In the next two months I came out to all the rest of my friends, my parents, and my entire school. All of my friends stood by my side. For most people in my school, I was the only gay person th
ey knew. I was asked a lot of questions. It was a lot of pressure.

When I came out to my parents I sat them down together and handed them some pamphlets from PFLAG. I was then able to say out loud, "I am gay". I was so scared. They told me that they loved me. My dad said that I still had to do my homework. I am not sure if they even believed me at the time. Through everything they have been my biggest supporters.

As you might expect, there was a lot of harassment from some of the other students. I was called names and pushed around a little. However, most of the students remained friends with me. I also had a strong ally in the school administration. Most of teachers stood up for me as well.

It didn't take me long to be out and proud. I joined the gay/straight alliance, BIGLASS, and
become a leading member right away. I spoke out against homophobia and started a campaign to educate the student body. We had an anti-homophobia rally at the start of school one day. I put up the pink and green triangle stickers that said "GLB Safe Zone" on classroom doors. In 1996 the stickers only included "GLB", so I took a marker and added a "T" on all the stickers.

During Valentine's Day the school would participate in a "data match". Each student would fill out a survey with lots of different questions. One of the basic questions was: "male or female". A computer would match students with similar answers. You could buy you "data match" during lunch on Valentine's Day. This was a sm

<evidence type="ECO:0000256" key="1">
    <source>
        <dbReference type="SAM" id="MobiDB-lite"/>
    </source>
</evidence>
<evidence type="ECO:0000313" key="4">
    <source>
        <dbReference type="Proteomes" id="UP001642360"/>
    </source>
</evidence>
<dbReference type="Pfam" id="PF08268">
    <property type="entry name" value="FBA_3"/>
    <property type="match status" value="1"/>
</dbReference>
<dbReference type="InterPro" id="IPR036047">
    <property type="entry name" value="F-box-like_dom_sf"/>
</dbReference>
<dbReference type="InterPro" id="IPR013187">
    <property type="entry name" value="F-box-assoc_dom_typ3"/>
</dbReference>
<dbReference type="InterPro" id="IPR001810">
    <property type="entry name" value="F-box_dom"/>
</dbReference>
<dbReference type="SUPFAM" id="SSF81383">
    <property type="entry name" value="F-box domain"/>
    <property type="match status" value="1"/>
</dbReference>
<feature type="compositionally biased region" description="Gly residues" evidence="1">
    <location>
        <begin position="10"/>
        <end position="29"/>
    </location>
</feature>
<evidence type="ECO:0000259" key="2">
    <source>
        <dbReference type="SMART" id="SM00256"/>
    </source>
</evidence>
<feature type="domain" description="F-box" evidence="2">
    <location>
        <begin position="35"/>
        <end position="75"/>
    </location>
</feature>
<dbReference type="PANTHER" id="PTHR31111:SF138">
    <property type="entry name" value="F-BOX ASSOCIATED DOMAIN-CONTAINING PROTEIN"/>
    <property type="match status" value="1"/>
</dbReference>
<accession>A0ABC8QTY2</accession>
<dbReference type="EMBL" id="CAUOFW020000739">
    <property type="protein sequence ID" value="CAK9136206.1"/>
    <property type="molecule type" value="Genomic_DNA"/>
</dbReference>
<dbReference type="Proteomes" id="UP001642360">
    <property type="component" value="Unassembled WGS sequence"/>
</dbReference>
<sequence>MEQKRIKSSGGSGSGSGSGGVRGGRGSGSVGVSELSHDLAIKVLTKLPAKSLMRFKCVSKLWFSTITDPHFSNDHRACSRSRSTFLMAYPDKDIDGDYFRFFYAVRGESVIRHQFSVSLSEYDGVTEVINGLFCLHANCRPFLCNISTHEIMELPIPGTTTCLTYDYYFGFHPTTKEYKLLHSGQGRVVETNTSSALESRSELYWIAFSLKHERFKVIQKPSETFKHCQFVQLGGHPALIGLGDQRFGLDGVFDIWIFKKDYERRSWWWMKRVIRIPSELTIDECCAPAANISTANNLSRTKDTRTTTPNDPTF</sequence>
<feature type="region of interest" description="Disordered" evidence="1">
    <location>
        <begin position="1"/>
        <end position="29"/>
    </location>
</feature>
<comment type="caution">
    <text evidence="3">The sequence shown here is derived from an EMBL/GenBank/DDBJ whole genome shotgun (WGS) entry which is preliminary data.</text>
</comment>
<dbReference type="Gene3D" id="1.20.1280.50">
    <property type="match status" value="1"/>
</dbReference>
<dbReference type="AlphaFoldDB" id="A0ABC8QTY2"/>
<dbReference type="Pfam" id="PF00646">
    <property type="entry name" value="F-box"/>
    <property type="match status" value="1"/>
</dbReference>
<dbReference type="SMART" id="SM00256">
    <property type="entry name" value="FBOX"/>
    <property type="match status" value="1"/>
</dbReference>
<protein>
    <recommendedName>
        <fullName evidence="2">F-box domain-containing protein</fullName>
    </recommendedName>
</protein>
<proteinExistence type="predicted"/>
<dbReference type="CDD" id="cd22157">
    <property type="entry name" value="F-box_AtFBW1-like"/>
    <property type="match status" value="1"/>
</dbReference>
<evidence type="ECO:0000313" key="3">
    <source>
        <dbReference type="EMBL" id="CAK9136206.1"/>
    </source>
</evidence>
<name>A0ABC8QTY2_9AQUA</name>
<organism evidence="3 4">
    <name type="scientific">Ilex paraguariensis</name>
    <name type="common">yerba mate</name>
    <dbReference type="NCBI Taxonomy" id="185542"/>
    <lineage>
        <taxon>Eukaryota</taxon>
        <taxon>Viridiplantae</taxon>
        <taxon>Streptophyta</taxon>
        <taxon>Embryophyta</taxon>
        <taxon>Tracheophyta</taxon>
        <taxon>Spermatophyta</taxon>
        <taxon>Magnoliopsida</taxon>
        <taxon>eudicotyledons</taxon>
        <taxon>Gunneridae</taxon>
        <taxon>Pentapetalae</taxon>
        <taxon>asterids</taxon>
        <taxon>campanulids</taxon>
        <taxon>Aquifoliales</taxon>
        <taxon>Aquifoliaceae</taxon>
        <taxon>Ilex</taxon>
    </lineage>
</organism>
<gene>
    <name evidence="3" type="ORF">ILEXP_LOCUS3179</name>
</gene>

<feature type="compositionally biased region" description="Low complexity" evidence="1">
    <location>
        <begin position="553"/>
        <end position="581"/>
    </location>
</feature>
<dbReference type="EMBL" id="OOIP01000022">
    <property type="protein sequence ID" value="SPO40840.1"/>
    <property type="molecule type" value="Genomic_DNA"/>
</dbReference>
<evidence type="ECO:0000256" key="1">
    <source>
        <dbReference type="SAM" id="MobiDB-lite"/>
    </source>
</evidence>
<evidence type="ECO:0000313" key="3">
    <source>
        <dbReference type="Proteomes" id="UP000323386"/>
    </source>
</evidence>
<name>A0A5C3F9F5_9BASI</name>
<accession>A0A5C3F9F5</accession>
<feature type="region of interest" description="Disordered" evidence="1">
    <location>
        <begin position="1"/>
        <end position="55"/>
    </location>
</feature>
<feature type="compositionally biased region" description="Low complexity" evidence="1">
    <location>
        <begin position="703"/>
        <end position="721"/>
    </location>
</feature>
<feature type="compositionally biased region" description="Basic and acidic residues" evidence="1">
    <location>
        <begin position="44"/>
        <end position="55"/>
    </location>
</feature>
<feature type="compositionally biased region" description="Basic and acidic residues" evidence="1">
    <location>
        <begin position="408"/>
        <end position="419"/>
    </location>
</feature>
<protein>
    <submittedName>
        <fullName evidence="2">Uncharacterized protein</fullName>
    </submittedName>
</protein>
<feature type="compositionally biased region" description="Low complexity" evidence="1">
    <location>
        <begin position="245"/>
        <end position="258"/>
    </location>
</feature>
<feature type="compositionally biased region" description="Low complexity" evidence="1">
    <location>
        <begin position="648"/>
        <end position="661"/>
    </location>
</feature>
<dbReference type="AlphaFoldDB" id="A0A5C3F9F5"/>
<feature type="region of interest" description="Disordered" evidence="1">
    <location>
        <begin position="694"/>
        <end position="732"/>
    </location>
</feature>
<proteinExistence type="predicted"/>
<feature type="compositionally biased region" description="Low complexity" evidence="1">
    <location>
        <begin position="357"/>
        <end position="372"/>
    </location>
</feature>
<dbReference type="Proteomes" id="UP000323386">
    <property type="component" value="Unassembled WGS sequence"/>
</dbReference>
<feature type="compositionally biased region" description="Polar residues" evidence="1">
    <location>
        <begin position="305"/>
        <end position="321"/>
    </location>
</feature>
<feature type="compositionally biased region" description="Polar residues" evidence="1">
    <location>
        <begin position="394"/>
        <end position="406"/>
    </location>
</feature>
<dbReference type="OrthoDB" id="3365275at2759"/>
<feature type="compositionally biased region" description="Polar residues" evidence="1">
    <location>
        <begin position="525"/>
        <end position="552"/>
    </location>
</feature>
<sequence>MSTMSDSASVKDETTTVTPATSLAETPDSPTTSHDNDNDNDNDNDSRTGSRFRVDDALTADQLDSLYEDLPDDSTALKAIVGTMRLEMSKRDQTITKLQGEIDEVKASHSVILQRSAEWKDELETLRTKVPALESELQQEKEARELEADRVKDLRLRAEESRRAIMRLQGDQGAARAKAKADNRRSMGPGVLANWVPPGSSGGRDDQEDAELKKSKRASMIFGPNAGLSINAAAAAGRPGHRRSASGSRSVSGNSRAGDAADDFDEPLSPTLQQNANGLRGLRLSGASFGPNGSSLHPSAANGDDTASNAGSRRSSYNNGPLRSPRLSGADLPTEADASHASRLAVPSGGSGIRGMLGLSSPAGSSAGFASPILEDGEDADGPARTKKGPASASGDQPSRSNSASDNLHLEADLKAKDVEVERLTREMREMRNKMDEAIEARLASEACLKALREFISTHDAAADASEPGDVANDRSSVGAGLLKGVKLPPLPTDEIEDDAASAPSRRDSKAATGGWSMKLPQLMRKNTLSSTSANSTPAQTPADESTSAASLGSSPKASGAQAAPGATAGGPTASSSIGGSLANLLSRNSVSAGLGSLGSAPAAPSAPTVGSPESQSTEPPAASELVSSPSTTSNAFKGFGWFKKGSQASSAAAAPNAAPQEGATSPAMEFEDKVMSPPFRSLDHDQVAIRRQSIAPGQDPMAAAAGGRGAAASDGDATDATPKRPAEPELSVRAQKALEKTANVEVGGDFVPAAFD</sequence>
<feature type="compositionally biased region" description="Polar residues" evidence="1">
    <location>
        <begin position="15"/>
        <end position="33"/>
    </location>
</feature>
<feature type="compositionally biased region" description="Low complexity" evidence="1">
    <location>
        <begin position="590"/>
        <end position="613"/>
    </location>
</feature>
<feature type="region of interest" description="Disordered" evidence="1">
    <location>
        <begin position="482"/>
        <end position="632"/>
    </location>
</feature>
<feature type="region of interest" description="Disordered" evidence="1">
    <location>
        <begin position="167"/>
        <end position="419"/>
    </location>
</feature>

all fundraiser for the Student Council.

The "data match" would only put men and women together. I protested this fundraiser by checking off the "female" box so that I would have men in my results. This got the attention of a lot of people. I was called to the principal’s office and reprimanded. Many of the male students that had gotten me on their list of compatible results threatened to beat me up. The school went crazy for a few days. I liked to stir things up. The Student Council immediately discussed added a box for gay and lesbian students.

A few months later I started a campaign to remove the military recruiters from my school. The law in
Massachusetts states that only employers that do not discriminate against any students, including gays and lesbians, may recruit in school. It was very clear that the military was not allowed to recruit in the school.

I wrote letters to the ACLU and other groups asking for help. I spoke to lawyers from many different
organizations. I was 15 when I made my case in front of the Superintendent of School. He disagreed with me and told me that I didn't understand the law. Again, many of the students were upset with my actions. This time a few parents were vocally upset with me as well.

Since the day I came out I have been fighting for equality. For ten years I have been an advocate for change. I believe that Lesbian, Gay, Bisexual, and Transgendered people are a repressed minority. A lot has changed since that Halloween party in October of 1996. We hav
e been making progress, but we still have a lot of work to do. We cannot simply ask for our rights, we need to fight for them. It all starts with coming out.

Wednesday, October 25, 2006

New Jersey Decision Cloudy

The New Jersey Supreme Court has just ruled in the marriage equality lawsuit. The court handed down the decision today at 3:00.

The decision is not great, but not too bad. The court ruled that same-sex couples are entitled to the same rights as heterosexuals, but that lawmakers must determine whether the state will honor gay marriage or some other form of civil union.

365gay.com is calling the decision "a major blow to marriage equality advocates".

In my opinion the decision could have been much worse.

Here are a few points:
  • Justices were unanimous in their conclusion that discrimination against same-sex couples violates the equal protection provisions of Article I, Paragraph 1 of the New Jersey constitution
  • A majority of four justices conclude that same-sex couples must be granted the same rights as opposite-sex couples, and give the NJ legislature 180 days to their statutes to provide equal rights and benefits, whether it be called marriage or something else